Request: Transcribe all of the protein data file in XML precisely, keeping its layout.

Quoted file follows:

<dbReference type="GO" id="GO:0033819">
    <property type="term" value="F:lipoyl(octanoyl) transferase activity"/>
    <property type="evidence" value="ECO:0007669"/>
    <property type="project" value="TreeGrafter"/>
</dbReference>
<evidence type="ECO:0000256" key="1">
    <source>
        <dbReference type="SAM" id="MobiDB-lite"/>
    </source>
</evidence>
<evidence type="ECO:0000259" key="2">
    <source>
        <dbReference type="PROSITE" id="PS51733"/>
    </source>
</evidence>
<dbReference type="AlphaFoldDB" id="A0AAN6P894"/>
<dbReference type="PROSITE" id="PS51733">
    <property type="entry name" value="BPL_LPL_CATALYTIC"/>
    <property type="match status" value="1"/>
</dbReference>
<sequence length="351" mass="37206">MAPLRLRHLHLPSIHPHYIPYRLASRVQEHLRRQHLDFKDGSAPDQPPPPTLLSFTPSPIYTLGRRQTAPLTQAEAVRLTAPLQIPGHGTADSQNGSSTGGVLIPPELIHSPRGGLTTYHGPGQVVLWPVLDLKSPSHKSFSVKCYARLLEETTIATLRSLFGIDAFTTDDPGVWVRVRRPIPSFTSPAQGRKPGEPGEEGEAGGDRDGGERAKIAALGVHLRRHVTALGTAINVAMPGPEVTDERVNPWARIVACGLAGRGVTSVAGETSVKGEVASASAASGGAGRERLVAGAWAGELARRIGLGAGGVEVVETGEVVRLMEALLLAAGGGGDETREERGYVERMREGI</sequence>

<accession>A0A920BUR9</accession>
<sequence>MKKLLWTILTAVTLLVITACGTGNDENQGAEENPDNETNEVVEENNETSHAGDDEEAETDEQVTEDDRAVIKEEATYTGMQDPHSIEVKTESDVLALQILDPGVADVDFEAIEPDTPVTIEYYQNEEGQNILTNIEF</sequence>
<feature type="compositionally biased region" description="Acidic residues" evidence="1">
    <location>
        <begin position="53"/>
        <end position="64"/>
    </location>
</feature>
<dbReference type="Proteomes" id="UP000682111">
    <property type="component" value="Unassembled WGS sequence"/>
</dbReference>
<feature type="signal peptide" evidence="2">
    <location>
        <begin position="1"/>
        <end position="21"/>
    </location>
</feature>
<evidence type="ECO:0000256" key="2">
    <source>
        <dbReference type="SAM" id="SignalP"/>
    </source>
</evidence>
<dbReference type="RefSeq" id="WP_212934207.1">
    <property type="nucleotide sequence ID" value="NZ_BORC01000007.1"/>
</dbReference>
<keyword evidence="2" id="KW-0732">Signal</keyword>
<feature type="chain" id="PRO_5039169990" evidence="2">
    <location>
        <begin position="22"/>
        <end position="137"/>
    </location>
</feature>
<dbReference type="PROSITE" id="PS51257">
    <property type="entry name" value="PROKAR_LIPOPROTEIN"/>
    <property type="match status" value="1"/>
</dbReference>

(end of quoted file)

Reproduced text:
<dbReference type="GO" id="GO:0033819">
    <property type="term" value="F:lipoyl(octanoyl) transferase activity"/>
    <property type="evidence" value="ECO:0007669"/>
    <property type="project" value="TreeGrafter"/>
</dbReference>
<evidence type="ECO:0000256" key="1">
    <source>
        <dbReference type="SAM" id="MobiDB-lite"/>
    </source>
</evidence>
<evidence type="ECO:0000259" key="2">
    <source>
        <dbReference type="PROSITE" id="PS51733"/>
    </source>
</evidence>
<dbReference type="AlphaFoldDB" id="A0AAN6P894"/>
<dbReference type="PROSITE" id="PS51733">
    <property type="entry name" value="BPL_LPL_CATALYTIC"/>
    <property type="match status" value="1"/>
</dbReference>
<sequence length="351" mass="37206">MAPLRLRHLHLPSIHPHYIPYRLASRVQEHLRRQHLDFKDGSAPDQPPPPTLLSFTPSPIYTLGRRQTAPLTQAEAVRLTAPLQIPGHGTADSQNGSSTGGVLIPPELIHSPRGGLTTYHGPGQVVLWPVLDLKSPSHKSFSVKCYARLLEETTIATLRSLFGIDAFTTDDPGVWVRVRRPIPSFTSPAQGRKPGEPGEEGEAGGDRDGGERAKIAALGVHLRRHVTALGTAINVAMPGPEVTDERVNPWARIVACGLAGRGVTSVAGETSVKGEVASASAASGGAGRERLVAGAWAGELARRIGLGAGGVEVVETGEVVRLMEALLLAAGGGGDETREERGYVERMREGI</sequence>

<accession>A0A920BUR9</accession>
<sequence>MKKLLWTILTAVTLLVITACGTGNDENQGAEENPDNETNEVVEENNETSHAGDDEEAETDEQVTEDDRAVIKEEATYTGMQDPHSIEVKTESDVLALQILDPGVADVDFEAIEPDTPVTIEYYQNEEGQNILTNIEF</sequence>
<feature type="compositionally biased region" description="Acidic residues" evidence="1">
    <location>
        <begin position="53"/>
        <end position="64"/>
    </location>
</feature>
<dbReference type="Proteomes" id="UP000682111">
    <property type="component" value="Unassembled WGS sequence"/>
</dbReference>
<feature type="signal peptide" evidence="2">
    <location>
        <begin position="1"/>
        <end position="21"/>
    </location>
</feature>
<evidence type="ECO:0000256" key="2">
    <source>
        <dbReference type="SAM" id="SignalP"/>
    </source>
</evidence>
<dbReference type="RefSeq" id="WP_212934207.1">
    <property type="nucleotide sequence ID" value="NZ_BORC01000007.1"/>
</dbReference>
<keyword evidence="2" id="KW-0732">Signal</keyword>
<feature type="chain" id="PRO_5039169990" evidence="2">
    <location>
        <begin position="22"/>
        <end position="137"/>
    </location>
</feature>
<dbReference type="PROSITE" id="PS51257">
    <property type="entry name" value="PROKAR_LIPOPROTEIN"/>
    <property type="match status" value="1"/>
</dbReference>